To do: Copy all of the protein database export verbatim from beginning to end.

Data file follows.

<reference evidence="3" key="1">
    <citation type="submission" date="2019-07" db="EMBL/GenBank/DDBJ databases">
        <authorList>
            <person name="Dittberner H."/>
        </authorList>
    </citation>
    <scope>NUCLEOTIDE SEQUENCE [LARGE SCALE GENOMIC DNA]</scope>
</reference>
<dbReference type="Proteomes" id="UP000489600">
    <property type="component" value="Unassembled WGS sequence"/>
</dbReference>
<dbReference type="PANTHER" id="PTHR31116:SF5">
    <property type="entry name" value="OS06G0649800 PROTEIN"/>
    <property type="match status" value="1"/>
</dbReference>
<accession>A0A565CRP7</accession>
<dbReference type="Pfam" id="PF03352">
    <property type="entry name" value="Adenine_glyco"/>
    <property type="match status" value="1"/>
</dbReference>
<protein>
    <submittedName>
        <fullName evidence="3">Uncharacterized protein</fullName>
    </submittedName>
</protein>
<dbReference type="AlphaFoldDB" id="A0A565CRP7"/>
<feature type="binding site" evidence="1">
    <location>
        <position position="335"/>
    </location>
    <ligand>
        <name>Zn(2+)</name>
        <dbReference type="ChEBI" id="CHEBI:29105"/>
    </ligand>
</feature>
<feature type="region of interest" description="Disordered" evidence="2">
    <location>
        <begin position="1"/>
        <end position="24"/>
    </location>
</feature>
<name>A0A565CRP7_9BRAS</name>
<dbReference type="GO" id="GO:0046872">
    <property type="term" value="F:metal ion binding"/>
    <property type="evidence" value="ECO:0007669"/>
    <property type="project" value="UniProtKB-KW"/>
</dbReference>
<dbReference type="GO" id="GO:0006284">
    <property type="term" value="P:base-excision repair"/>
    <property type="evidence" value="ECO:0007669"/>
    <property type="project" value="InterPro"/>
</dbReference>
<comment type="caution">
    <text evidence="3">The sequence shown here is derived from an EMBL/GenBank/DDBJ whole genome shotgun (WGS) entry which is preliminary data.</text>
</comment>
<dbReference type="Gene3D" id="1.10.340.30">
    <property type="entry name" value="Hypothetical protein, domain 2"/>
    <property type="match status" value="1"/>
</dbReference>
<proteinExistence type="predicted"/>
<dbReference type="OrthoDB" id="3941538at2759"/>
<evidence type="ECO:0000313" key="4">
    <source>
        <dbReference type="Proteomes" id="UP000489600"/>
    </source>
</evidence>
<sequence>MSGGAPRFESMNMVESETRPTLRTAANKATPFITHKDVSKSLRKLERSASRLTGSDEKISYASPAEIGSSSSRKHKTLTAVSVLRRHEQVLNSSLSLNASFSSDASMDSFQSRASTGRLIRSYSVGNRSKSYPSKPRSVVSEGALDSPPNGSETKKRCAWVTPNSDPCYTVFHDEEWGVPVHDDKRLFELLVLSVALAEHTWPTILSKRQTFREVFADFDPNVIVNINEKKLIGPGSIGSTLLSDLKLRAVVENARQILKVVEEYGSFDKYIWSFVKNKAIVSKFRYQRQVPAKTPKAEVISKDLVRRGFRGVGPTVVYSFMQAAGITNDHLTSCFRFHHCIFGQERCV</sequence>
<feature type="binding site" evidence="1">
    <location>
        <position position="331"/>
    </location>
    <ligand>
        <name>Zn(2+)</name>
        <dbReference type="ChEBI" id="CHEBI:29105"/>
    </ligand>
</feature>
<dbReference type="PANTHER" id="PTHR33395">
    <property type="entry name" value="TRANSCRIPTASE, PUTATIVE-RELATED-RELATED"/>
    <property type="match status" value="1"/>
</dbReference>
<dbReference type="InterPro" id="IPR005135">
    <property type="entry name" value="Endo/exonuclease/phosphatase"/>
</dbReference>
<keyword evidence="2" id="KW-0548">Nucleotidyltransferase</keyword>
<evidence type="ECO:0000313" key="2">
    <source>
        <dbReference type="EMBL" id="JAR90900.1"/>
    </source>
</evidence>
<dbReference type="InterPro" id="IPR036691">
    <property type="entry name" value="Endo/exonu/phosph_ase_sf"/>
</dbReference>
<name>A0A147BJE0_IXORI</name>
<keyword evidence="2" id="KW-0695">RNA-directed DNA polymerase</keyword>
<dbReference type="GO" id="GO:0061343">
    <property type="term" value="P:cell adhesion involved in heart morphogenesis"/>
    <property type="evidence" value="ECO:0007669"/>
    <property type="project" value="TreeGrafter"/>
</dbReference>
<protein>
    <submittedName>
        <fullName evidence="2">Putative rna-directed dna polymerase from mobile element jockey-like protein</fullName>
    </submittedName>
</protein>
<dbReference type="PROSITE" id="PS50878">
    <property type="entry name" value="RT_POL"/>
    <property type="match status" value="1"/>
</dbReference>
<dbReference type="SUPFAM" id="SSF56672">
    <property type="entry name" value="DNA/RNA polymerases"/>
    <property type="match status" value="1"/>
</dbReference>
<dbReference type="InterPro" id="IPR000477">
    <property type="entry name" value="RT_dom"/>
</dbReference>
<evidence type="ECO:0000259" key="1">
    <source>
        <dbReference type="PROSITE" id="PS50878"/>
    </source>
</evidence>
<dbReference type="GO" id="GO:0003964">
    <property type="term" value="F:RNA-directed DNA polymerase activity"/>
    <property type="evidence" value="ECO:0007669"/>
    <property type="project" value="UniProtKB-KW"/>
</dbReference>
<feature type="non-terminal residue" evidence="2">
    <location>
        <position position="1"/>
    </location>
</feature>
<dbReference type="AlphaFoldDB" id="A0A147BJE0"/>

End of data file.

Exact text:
<reference evidence="3" key="1">
    <citation type="submission" date="2019-07" db="EMBL/GenBank/DDBJ databases">
        <authorList>
            <person name="Dittberner H."/>
        </authorList>
    </citation>
    <scope>NUCLEOTIDE SEQUENCE [LARGE SCALE GENOMIC DNA]</scope>
</reference>
<dbReference type="Proteomes" id="UP000489600">
    <property type="component" value="Unassembled WGS sequence"/>
</dbReference>
<dbReference type="PANTHER" id="PTHR31116:SF5">
    <property type="entry name" value="OS06G0649800 PROTEIN"/>
    <property type="match status" value="1"/>
</dbReference>
<accession>A0A565CRP7</accession>
<dbReference type="Pfam" id="PF03352">
    <property type="entry name" value="Adenine_glyco"/>
    <property type="match status" value="1"/>
</dbReference>
<protein>
    <submittedName>
        <fullName evidence="3">Uncharacterized protein</fullName>
    </submittedName>
</protein>
<dbReference type="AlphaFoldDB" id="A0A565CRP7"/>
<feature type="binding site" evidence="1">
    <location>
        <position position="335"/>
    </location>
    <ligand>
        <name>Zn(2+)</name>
        <dbReference type="ChEBI" id="CHEBI:29105"/>
    </ligand>
</feature>
<feature type="region of interest" description="Disordered" evidence="2">
    <location>
        <begin position="1"/>
        <end position="24"/>
    </location>
</feature>
<name>A0A565CRP7_9BRAS</name>
<dbReference type="GO" id="GO:0046872">
    <property type="term" value="F:metal ion binding"/>
    <property type="evidence" value="ECO:0007669"/>
    <property type="project" value="UniProtKB-KW"/>
</dbReference>
<dbReference type="GO" id="GO:0006284">
    <property type="term" value="P:base-excision repair"/>
    <property type="evidence" value="ECO:0007669"/>
    <property type="project" value="InterPro"/>
</dbReference>
<comment type="caution">
    <text evidence="3">The sequence shown here is derived from an EMBL/GenBank/DDBJ whole genome shotgun (WGS) entry which is preliminary data.</text>
</comment>
<dbReference type="Gene3D" id="1.10.340.30">
    <property type="entry name" value="Hypothetical protein, domain 2"/>
    <property type="match status" value="1"/>
</dbReference>
<proteinExistence type="predicted"/>
<dbReference type="OrthoDB" id="3941538at2759"/>
<evidence type="ECO:0000313" key="4">
    <source>
        <dbReference type="Proteomes" id="UP000489600"/>
    </source>
</evidence>
<sequence>MSGGAPRFESMNMVESETRPTLRTAANKATPFITHKDVSKSLRKLERSASRLTGSDEKISYASPAEIGSSSSRKHKTLTAVSVLRRHEQVLNSSLSLNASFSSDASMDSFQSRASTGRLIRSYSVGNRSKSYPSKPRSVVSEGALDSPPNGSETKKRCAWVTPNSDPCYTVFHDEEWGVPVHDDKRLFELLVLSVALAEHTWPTILSKRQTFREVFADFDPNVIVNINEKKLIGPGSIGSTLLSDLKLRAVVENARQILKVVEEYGSFDKYIWSFVKNKAIVSKFRYQRQVPAKTPKAEVISKDLVRRGFRGVGPTVVYSFMQAAGITNDHLTSCFRFHHCIFGQERCV</sequence>
<feature type="binding site" evidence="1">
    <location>
        <position position="331"/>
    </location>
    <ligand>
        <name>Zn(2+)</name>
        <dbReference type="ChEBI" id="CHEBI:29105"/>
    </ligand>
</feature>
<dbReference type="PANTHER" id="PTHR33395">
    <property type="entry name" value="TRANSCRIPTASE, PUTATIVE-RELATED-RELATED"/>
    <property type="match status" value="1"/>
</dbReference>
<dbReference type="InterPro" id="IPR005135">
    <property type="entry name" value="Endo/exonuclease/phosphatase"/>
</dbReference>
<keyword evidence="2" id="KW-0548">Nucleotidyltransferase</keyword>
<evidence type="ECO:0000313" key="2">
    <source>
        <dbReference type="EMBL" id="JAR90900.1"/>
    </source>
</evidence>
<dbReference type="InterPro" id="IPR036691">
    <property type="entry name" value="Endo/exonu/phosph_ase_sf"/>
</dbReference>
<name>A0A147BJE0_IXORI</name>
<keyword evidence="2" id="KW-0695">RNA-directed DNA polymerase</keyword>
<dbReference type="GO" id="GO:0061343">
    <property type="term" value="P:cell adhesion involved in heart morphogenesis"/>
    <property type="evidence" value="ECO:0007669"/>
    <property type="project" value="TreeGrafter"/>
</dbReference>
<protein>
    <submittedName>
        <fullName evidence="2">Putative rna-directed dna polymerase from mobile element jockey-like protein</fullName>
    </submittedName>
</protein>
<dbReference type="PROSITE" id="PS50878">
    <property type="entry name" value="RT_POL"/>
    <property type="match status" value="1"/>
</dbReference>
<dbReference type="SUPFAM" id="SSF56672">
    <property type="entry name" value="DNA/RNA polymerases"/>
    <property type="match status" value="1"/>
</dbReference>
<dbReference type="InterPro" id="IPR000477">
    <property type="entry name" value="RT_dom"/>
</dbReference>
<evidence type="ECO:0000259" key="1">
    <source>
        <dbReference type="PROSITE" id="PS50878"/>
    </source>
</evidence>
<dbReference type="GO" id="GO:0003964">
    <property type="term" value="F:RNA-directed DNA polymerase activity"/>
    <property type="evidence" value="ECO:0007669"/>
    <property type="project" value="UniProtKB-KW"/>
</dbReference>
<feature type="non-terminal residue" evidence="2">
    <location>
        <position position="1"/>
    </location>
</feature>
<dbReference type="AlphaFoldDB" id="A0A147BJE0"/>